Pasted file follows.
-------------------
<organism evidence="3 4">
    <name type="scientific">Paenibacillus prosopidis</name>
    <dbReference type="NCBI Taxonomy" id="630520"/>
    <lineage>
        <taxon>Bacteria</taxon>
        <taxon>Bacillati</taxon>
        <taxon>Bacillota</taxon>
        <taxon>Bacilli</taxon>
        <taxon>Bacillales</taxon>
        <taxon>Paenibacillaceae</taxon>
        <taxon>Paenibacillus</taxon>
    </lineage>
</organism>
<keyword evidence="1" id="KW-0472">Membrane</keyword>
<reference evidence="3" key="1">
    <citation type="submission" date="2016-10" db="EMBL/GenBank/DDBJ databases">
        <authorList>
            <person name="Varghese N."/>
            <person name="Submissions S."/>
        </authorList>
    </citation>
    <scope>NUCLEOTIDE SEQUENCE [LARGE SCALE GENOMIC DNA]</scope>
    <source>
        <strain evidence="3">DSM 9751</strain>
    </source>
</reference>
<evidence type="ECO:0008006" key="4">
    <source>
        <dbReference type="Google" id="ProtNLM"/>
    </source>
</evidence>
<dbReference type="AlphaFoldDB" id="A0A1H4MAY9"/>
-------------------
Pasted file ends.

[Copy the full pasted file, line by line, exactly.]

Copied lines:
<organism evidence="3 4">
    <name type="scientific">Paenibacillus prosopidis</name>
    <dbReference type="NCBI Taxonomy" id="630520"/>
    <lineage>
        <taxon>Bacteria</taxon>
        <taxon>Bacillati</taxon>
        <taxon>Bacillota</taxon>
        <taxon>Bacilli</taxon>
        <taxon>Bacillales</taxon>
        <taxon>Paenibacillaceae</taxon>
        <taxon>Paenibacillus</taxon>
    </lineage>
</organism>
<keyword evidence="1" id="KW-0472">Membrane</keyword>
<reference evidence="3" key="1">
    <citation type="submission" date="2016-10" db="EMBL/GenBank/DDBJ databases">
        <authorList>
            <person name="Varghese N."/>
            <person name="Submissions S."/>
        </authorList>
    </citation>
    <scope>NUCLEOTIDE SEQUENCE [LARGE SCALE GENOMIC DNA]</scope>
    <source>
        <strain evidence="3">DSM 9751</strain>
    </source>
</reference>
<evidence type="ECO:0008006" key="4">
    <source>
        <dbReference type="Google" id="ProtNLM"/>
    </source>
</evidence>
<dbReference type="AlphaFoldDB" id="A0A1H4MAY9"/>